Yesterday was the 58th day of the NFL lockout - significant because it has now officially become the longest work stoppage in football history. Of course, the '82 work stoppage resulted in the loss of seven regular season games when the players went on strike following week two of the season. The strike of '87 also resulted in the loss of a regular season game - as well as having three games played with replacement players.
So while this lockout is now officially longer than any other work stoppage in league history, the impact isn't as significant...yet. But there are some who think that the odds of losing regular season are increasing with every passing day.
That is where this week's "five" begins.
1. A notable NFL analyst believes that having a stay granted by the court will increase the chance of losing regular season games. This news comes from NBC's Chris Collinsworth, who doesn't exactly have the most positive outlook on this situation. Via his Twitter page, Collinsworth shares his thoughts on the lockout - stressing the importance of the eighth circuit lifting the lockout by refusing to grant the owners their requested "stay" until their appeal can be heard.
"The only way a settlement will happen is if the 8th circuit lifts the lockout. Otherwise the owners will walk away from the table," Collinsworth tweets. "If the lockout is not lifted, I predict no football until at least November, and maybe a season lost."
He goes on rather in-depth about why he feels this way. Essentially, if the lockout is lifted, Chris believes that both sides would have a lot to lose by battling in court - which would spur both sides to hammer out a deal before the courts can have their say.
Meanwhile, the eighth circuit court of appeals continues to let each day go by without ruling on the owners' request of a permanent stay until their appeal is heard - meaning we keep inching closer and closer to actually losing games.
2. Numbers prove what we knew. And that is the fact that Chad Henne has struggled connecting on the deep ball. Anyone who spent an afternoon or evening watching this team last year probably came to this conclusion. But now we have some stats to show how much Henne struggled. According to PFF, Henne had the second worst completion percentage on passes that traveled at least 20 yards - completing a dismal 25% of those attempts. Only Matt Cassell was more inefficient. But Henne only attempted 40 passes of 20+ yards - which amounts to only 8.15% of his pass attempts. Again, that's the second lowest figure in the league among QBs with at least 40 deep attempts.
Some might say you have to have a deep threat in order to have success throwing deep. And while it's true Henne didn't exactly have speedy weapons to throw to down the field, I can recall off the top of my head at last five throws to either Brandon Marshall, Brian Hartline, or Davone Bess that were wildly inaccurate despite the receiver clearly being open.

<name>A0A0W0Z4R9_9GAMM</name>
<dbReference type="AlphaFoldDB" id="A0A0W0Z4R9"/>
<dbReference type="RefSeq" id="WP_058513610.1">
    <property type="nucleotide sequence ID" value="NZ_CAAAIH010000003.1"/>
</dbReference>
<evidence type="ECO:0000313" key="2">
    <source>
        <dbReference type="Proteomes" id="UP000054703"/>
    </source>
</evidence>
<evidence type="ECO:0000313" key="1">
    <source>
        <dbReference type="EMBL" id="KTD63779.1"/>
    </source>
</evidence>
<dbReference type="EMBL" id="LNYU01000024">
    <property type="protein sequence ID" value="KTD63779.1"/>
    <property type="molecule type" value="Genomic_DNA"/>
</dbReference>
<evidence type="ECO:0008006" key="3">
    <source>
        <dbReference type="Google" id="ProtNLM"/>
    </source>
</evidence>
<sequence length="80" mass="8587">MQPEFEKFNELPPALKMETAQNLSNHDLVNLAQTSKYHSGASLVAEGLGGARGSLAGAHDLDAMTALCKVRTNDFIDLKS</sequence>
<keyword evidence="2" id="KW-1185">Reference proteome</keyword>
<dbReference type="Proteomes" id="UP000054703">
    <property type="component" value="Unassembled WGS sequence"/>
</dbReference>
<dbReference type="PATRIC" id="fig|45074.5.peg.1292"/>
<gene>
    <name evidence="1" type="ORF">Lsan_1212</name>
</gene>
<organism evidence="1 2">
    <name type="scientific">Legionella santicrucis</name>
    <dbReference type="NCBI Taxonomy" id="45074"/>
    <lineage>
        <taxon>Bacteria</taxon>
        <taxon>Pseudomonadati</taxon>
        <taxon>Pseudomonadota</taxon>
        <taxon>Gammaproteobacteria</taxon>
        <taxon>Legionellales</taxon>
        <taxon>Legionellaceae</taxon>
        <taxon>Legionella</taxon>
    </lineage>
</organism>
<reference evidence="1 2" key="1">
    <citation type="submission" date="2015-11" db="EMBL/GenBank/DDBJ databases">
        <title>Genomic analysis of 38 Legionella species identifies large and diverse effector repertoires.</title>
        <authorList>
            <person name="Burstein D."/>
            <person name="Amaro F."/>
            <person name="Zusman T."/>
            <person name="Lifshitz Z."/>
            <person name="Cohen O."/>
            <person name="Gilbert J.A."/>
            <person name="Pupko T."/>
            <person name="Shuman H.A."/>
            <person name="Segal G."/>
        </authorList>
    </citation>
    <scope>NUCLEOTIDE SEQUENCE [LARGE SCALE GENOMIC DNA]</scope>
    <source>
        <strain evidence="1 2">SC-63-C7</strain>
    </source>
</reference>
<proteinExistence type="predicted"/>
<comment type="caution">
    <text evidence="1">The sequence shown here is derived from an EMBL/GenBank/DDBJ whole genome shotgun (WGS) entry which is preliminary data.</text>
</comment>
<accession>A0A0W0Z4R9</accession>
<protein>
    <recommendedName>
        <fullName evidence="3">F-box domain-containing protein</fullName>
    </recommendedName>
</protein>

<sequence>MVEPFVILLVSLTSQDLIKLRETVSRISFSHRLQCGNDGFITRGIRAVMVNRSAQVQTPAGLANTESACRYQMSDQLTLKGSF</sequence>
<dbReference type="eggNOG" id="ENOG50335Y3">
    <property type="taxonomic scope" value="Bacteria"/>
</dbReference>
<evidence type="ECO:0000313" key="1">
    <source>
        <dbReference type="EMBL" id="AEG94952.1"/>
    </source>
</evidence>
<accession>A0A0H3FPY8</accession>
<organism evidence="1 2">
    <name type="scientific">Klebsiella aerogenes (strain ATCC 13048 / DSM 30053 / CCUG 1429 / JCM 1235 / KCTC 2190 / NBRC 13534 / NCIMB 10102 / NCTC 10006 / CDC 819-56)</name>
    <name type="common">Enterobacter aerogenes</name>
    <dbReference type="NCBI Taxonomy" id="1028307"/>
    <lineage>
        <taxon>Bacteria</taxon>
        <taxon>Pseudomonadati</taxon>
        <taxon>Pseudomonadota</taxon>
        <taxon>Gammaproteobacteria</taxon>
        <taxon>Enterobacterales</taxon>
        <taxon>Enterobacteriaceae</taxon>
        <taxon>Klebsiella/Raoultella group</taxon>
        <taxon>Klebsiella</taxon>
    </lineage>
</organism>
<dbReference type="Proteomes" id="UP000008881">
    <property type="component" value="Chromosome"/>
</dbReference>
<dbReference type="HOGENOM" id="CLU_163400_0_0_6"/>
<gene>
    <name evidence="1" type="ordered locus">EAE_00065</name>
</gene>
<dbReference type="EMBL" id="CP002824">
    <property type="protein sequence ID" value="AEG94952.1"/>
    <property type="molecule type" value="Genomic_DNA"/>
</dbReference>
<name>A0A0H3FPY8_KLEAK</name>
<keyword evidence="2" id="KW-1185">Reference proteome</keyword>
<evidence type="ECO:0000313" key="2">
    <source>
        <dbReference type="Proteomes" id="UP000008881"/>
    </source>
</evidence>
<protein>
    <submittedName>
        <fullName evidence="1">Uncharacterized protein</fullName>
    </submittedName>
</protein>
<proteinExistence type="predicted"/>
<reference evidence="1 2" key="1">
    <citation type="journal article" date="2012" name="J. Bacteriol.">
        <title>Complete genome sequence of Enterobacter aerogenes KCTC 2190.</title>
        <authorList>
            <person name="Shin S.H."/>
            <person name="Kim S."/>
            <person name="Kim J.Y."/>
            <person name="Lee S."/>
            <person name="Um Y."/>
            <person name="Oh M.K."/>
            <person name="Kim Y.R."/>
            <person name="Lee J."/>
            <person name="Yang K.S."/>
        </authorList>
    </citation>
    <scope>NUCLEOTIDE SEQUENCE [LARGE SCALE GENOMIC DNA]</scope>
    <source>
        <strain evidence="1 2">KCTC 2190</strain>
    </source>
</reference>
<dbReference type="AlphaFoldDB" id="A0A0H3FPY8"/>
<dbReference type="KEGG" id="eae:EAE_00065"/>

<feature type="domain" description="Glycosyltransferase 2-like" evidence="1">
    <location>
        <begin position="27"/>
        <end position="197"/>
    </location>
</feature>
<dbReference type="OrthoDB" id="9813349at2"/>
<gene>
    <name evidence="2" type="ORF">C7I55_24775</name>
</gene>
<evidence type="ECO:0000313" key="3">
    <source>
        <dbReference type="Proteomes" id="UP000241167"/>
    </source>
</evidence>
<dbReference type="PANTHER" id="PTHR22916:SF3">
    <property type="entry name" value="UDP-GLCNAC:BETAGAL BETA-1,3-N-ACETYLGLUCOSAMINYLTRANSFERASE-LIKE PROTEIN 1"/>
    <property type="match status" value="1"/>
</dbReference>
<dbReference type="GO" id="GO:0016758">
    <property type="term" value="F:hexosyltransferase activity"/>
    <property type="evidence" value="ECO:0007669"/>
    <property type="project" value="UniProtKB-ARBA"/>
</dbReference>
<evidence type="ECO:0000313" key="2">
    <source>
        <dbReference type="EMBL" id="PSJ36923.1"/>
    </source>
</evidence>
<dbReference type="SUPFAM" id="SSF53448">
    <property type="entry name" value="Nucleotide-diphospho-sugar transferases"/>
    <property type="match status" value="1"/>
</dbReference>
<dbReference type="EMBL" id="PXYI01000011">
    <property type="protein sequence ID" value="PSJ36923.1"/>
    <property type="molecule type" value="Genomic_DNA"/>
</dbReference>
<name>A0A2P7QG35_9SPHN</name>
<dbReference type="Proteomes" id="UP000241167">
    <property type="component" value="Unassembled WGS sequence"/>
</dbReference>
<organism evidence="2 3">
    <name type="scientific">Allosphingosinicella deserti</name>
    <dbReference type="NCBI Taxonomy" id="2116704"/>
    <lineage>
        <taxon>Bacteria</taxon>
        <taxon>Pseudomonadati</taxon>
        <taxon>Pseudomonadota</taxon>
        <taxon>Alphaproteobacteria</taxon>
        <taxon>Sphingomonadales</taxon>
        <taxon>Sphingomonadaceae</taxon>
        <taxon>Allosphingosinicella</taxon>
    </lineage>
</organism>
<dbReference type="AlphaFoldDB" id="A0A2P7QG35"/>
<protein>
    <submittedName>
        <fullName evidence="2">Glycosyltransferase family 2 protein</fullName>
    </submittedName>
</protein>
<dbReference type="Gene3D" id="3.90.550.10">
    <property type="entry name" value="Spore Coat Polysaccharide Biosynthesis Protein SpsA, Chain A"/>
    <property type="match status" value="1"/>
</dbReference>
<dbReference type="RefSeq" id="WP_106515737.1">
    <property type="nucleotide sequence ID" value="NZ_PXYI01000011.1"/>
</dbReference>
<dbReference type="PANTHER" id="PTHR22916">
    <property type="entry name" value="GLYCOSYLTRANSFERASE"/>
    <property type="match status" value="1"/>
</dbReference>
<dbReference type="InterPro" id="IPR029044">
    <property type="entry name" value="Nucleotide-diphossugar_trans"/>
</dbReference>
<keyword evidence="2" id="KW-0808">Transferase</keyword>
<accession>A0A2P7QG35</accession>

3. Numbers also highlight a strength. Again according to PFF, Chad Henne had the second best completion percentage when the opposing defense blitzes. He completed an impressive 63.69% of his passes when facing a blitz. But is this a strength? Or is it just proof that Henne is comfortable checking down - something we all already knew? Any way you want to look at it, it can never be a bad thing to remain calm and complete passes when under pressure. And that's what these particular numbers show - that Henne will stand in the face of a blitz and complete passes.
4. The Dolphins may have drafted a murderer in the 7th round, but that boy can hit. Check out this interview of defensive back Jimmy Wilson. And pay close attention to the 49 second mark of the video, as he lays out a couple of receivers. This kid should be a special teams force right off the bat if he can crack the 53 man roster. (Oh - and yes, I'm kidding about the "murderer" thing...sort of. I mean, he did kill a man. It was self defense, though, and he was acquitted.)
5. Please don't take this the wrong way, Heat fans, but I'm confused about something. It seems like many Heat fans are acting like their team is out to prove something. Now I'm not a Heat fan nor am I a Heat hater. I really have no feelings about the team one way or the other. But weren't the Heat the heavy favorites this year? So why are so many fans acting like they are seeking vindication? In my opinion, the Heat winning a title wouldn't be a big story. The big story would be if the Heat didn't win a championship this year. So am I missing something? Please enlighten me.